A bipartisan group of Texas state senators urged Gov. Greg Abbott on Friday to grant a reprieve to death row inmate Rodney Reed, whose case has become a cause célèbre as his Nov. 20 execution date nears.
He now says he had a consensual relationship with her, a claim backed by several people, according to his defense team, and had nothing to do with her demise.
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Friday's request by eight Republicans and eight Democrats serving in the Texas senate argues that moving forward with the execution amid new, possibly exculpatory evidence would erode public trust "not only in capital punishment, but in Texas justice itself."
The 16 senators said in a letter to Abbott and to the Texas Board of Pardons and Paroles that the new information, including "compelling new witness statements and forensic evidence" should be weighed.
A spokesman for Abbott did not immediately respond to a request for comment.
Reed said he kept the relationship secret because he's African American and she was white — and because she was dating a police officer.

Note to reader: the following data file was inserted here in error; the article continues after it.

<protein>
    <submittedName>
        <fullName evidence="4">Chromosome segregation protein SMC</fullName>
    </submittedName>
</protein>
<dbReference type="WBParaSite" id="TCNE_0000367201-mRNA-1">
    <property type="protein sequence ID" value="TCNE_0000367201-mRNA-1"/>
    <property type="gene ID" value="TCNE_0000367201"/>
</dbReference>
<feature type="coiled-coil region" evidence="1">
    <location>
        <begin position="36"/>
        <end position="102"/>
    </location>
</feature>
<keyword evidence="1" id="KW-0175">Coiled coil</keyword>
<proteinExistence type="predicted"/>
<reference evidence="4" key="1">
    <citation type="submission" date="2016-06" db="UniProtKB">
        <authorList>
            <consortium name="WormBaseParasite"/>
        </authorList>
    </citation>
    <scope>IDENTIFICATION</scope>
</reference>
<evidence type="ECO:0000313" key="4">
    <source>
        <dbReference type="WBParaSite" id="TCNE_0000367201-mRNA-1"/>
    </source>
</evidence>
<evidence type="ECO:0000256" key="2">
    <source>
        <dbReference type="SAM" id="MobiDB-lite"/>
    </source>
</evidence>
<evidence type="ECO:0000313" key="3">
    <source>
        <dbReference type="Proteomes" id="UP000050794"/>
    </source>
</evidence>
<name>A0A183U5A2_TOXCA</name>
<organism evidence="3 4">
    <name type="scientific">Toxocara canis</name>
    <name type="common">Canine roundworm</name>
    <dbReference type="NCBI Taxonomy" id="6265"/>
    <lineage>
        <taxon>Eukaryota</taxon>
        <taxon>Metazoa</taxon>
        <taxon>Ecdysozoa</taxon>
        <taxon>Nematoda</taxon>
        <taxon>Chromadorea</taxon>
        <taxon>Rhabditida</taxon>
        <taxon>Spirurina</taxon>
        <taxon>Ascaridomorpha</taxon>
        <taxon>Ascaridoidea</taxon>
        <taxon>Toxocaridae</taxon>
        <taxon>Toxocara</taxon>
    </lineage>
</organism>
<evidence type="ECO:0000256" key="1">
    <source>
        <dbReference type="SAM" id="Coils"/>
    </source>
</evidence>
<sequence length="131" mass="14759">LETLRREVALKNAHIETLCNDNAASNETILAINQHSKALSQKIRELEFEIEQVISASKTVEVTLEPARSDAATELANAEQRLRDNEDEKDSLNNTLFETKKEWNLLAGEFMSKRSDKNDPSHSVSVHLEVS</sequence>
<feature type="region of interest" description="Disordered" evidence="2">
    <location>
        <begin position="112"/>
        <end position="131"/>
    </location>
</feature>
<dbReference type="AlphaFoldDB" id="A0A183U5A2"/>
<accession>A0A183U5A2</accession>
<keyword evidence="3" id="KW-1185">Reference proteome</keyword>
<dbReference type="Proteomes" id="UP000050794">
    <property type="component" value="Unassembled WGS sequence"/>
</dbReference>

"We're in the South," Reed, 51, said. "There's still a lot of racism going on."
The nonprofit Innocence Project has taken up his case. Defense attorney Bryce Benjet said the state's case is based on the false concept that "a young black man like Rodney Reed would not be dating Stacey Stites."
At the time, Stites was engaged to law officer Jimmy Fennell, who Reed claims is the real killer. His defense team has found witnesses who say Fennell expressed anger and threats over his suspicions that she was seeing a black man behind his back.
Fennell later served 10 years in prison for kidnapping and improper sexual activity with a woman he had taken into custody when he was an officer with the Georgetown Police Department in Texas, according to The Austin Chronicle.
An inmate who served time with Fennell said in an affidavit that he had confessed to Stites' murder, according to Reed's legal team.
Stites' family denies Fennell killed her and believes Reed is being rightly punished.
Dennis Romero writes for NBC News and is based in Los Angeles.